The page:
How to Clean Blinds:

  1. Close the blinds and gently wipe them down with a microfiber cloth starting at the top and wiping side-to-side. Hold the bottom of the blind in your other hand so it’s pulled out from the window. Adjust the blinds to open them, and run the microfiber cloth over them again. Then close them the opposite way and repeat.
  2. Vacuum up any dust and debris with your vacuum attachment.
  3. For stuck-on dirt or stains, mix a solution of equal parts white vinegar and water. Dip a clean sock (finally a use for that old sock with the hole in the toe!) into your cleaning solution. Wring it out until the sock isn’t dripping wet, then slip onto your hand. Use your fingers to run over each blind blade tightly. Leave the blinds open to dry thoroughly.
  4. For deep cleaning, remove them from the window and place them in a bathtub filled with warm water and a squeeze of dish soap. Let them soak for an hour. Rinse and hang them outside until they’re completely dry.

Note:  The special blinds duster isn’t necessary, but makes quick work of dusting blinds especially if you incorporate this task into your regular cleaning schedule. You’ll find it will save time in the long run by allowing you to clean multiple blades at once quickly and easily.

Dos and Don’ts

  • DO cleaning your blinds when you dust, so at least once a week.
  • DO remember to dust blinds before you vacuum or sweep, so you won’t have to vacuum again.
  • DON’T spray air freshener, hairspray, or any other spray near your blinds as dust will stick to the residue and take cleaning blinds fairly easy to hard, time-consuming, and gross.
  • DON’T clean the dust with water (unless you’re doing the deep clean soak). Dry dust first with a microfiber cloth that will catch the dust. Adding water to a dusty surface tends to make a bigger mess.

Okay, so maybe cleaning the blinds can come off the dreaded task list, because that doesn’t sound too bad. Better that cleaning grout or toilets for sure.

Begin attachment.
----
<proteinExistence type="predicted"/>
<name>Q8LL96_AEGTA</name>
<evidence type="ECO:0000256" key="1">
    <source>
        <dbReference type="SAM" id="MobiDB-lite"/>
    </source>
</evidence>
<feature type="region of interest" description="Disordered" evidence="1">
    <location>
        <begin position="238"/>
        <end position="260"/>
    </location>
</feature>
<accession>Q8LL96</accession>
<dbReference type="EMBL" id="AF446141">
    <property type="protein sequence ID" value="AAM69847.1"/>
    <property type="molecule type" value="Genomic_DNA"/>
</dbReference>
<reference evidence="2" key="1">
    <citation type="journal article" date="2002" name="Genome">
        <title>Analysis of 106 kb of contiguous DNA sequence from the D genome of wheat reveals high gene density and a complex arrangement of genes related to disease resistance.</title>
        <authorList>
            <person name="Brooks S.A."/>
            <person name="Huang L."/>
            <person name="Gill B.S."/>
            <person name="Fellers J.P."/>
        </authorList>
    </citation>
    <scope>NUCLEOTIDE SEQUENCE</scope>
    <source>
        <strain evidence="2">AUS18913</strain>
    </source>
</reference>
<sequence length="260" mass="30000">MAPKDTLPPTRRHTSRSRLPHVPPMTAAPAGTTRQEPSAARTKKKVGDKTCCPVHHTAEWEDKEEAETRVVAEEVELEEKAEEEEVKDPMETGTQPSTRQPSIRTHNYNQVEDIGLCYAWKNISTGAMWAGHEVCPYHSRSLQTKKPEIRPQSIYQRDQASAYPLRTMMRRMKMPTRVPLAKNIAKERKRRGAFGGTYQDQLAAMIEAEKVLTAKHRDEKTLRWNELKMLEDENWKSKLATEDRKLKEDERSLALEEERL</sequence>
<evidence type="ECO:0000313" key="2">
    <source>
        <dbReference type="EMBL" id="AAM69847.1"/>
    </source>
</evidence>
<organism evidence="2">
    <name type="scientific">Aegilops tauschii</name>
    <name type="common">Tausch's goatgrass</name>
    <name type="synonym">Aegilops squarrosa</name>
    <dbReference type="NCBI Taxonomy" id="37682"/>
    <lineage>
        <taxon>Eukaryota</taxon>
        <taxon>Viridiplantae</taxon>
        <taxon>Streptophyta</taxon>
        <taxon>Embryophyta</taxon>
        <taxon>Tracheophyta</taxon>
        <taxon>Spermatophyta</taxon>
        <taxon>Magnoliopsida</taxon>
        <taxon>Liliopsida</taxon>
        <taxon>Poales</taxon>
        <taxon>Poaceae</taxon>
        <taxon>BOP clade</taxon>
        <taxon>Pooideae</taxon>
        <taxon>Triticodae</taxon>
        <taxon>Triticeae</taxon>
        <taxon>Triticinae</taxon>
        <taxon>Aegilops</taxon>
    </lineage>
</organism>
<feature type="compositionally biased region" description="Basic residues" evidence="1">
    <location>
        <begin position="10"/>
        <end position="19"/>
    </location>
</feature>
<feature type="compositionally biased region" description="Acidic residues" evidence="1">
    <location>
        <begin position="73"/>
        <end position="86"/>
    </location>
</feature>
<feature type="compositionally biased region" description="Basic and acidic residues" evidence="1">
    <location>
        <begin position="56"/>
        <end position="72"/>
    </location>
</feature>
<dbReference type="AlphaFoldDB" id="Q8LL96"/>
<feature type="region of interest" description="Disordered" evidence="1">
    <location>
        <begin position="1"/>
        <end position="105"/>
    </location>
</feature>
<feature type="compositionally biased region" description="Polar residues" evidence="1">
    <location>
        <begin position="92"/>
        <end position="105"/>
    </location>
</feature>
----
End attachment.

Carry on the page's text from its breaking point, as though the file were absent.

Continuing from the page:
Winter Preparedness For Travel By Car

Sometimes, even though we know better, we decide to drive despite precarious winter road conditions. My worst driving decision occurred a few years back. It was two days before Christmas during a snowstorm. I was stupidly determined to travel from Ohio to New Jersey for the holidays despite there being six plus inches of snow on the ground already, snow coming down steadily, and a forecast of snow all day. Seriously, stupidly, stubborn.

Fortunately I’d remembered from a previous holiday drive, not to decorate all the gifts with little jingle bells. We just about lost our minds that year with the incessant jingling for 11 hours. And thank goodness, mostly because I was travelling with my daughter, the car was full of cold weather provisions because this day got uglier and scarier by the minute.

Roads were completely snow covered and visibility was awful. Our drive from Dayton to the Ohio/Pennsylvania border, normally a three-hour drive, took nine hours. My hands were aching from gripping the steering wheel and my shoulders tense from the stress. Thankfully, our cooler was filled with food, snacks, and drinks that got us through those long hours; as you can guess, every fast food place was closed because of the storm.

We found a hotel at the last exit in Ohio as the storm subsided. Our trip through Pennsylvania the next day on the PA Turnpike was blissfully uneventful – until we exited onto Route 1 in New Jersey. It was rush hour and Route 1 traffic was bumper to bumper. Thirty minutes from our destination and relieved to be coming to the end of our grueling journey, the car just died. It was dusk and we were on the shoulder of the road which people were using to bypass traffic to the exit ramp. I was sure we would be rear-ended! Luckily, I had two flares which were put to immediate use.